In its fifth untitled letter in 2016, the OPDP raised concerns about a Spanish KOL video suggesting Supernus’ treatment for partial seizures can be used for all seizure types, while downplaying the risks associated with the drug.
The FDA’s Office of Prescription Drug Promotion (OPDP) sent an untitled letter to Rockville, Maryland-based Supernus Pharmaceuticals on Oct. 31, 2016, after a key opinion leader Spanish video was flagged for making false and misleading representations about Oxtellar XR, an adjunct therapy approved for partial seizures.
The OPDP found the video misbrands the drug and provides a misleading impression about its safety and efficacy, making its distribution a violation of the Federal Food, Drug, and Cosmetic Act. The video also provides evidence that the drug is intended for an unapproved use for which labeling does not provide proper directions for use.
The office took issue with a doctor in the video stating that he often used the medication in combination with other treatments when epilepsy is not controlled and suggesting that the drug has helped improve the level of convulsive control. According to officials, using the general terms “epilepsy” and “convulsive” leaves an impression the drug is intended for use in treating epilepsy, including seizures not defined as partial. Although the proper indication is included in scrolling text following the doctor’s presentation, the OPDP said this doesn’t negate the doctor’s statements. Officials also raised concerns about the doctor’s testimonials representing the drug as safe and effective for the treatment of all seizure types, though no evidence has been provided to support such a claim.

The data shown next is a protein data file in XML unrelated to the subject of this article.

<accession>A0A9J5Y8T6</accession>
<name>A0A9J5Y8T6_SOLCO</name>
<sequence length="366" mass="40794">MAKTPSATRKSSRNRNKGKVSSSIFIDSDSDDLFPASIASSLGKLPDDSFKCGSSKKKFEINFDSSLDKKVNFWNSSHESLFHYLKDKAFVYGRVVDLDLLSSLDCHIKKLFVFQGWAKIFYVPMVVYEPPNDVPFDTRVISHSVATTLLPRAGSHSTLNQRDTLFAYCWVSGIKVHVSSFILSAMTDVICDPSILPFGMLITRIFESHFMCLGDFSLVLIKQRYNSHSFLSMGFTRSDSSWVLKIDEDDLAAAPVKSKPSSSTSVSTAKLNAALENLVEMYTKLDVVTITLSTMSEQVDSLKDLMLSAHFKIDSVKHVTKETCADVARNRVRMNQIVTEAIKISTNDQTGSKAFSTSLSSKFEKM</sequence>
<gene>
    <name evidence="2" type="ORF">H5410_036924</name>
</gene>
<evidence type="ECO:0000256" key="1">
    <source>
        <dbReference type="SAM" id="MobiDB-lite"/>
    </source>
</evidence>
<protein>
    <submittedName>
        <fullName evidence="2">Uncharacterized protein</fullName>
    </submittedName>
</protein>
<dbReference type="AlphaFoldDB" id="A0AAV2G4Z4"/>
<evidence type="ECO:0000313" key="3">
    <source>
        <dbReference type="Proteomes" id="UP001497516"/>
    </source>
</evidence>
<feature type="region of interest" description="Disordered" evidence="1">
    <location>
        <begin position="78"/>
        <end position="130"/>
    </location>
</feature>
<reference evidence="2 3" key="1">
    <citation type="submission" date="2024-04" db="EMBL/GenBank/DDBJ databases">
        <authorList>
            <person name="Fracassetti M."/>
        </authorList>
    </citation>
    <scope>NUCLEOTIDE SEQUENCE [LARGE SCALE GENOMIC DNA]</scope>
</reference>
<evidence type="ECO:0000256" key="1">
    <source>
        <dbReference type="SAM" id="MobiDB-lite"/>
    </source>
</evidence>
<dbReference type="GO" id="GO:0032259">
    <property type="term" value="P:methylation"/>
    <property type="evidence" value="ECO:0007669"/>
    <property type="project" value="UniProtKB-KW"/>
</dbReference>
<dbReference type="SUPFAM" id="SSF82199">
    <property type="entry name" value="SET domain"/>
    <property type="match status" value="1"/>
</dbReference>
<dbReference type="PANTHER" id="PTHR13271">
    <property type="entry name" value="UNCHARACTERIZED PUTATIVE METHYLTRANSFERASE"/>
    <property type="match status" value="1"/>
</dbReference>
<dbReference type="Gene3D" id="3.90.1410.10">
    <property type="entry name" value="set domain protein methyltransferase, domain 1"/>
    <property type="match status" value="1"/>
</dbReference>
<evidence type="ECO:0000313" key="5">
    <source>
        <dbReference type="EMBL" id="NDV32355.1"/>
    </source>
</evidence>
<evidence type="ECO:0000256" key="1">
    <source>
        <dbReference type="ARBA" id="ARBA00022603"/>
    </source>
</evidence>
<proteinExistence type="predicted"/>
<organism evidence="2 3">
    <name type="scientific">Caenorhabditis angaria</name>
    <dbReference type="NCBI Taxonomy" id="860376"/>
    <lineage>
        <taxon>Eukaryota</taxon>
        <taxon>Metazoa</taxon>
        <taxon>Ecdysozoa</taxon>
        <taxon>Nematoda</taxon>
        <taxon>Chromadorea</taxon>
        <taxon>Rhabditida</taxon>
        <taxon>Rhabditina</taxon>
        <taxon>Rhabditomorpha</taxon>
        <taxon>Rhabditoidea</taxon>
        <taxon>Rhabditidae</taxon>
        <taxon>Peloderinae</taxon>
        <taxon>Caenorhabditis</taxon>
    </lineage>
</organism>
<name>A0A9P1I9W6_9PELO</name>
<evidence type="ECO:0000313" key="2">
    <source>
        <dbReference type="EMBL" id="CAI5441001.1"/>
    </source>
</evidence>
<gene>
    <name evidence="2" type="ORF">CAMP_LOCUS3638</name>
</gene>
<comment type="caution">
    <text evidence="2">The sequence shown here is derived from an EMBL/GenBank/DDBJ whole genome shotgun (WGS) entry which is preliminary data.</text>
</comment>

Officials also flagged the video’s failure to properly represent risk. In the opening segment, the doctor makes claims related to the drug’s benefits, but fails to disclose risks associated with the drug. While the risks are described in rolling text with a voiceover at the end of the video, the overall presentation is misleading because it fails to convey risks with a prominence comparable to that of the efficacy statements. Given the drug’s association with several serious, possibly life-threatening risks, the OPDP said the video’s representation is particularly problematic from a public health perspective.
The warning letter calls on Supernus to provide a list of all promotional materials for the drug that contain such violations, along with a plan for discontinuing the use of the materials.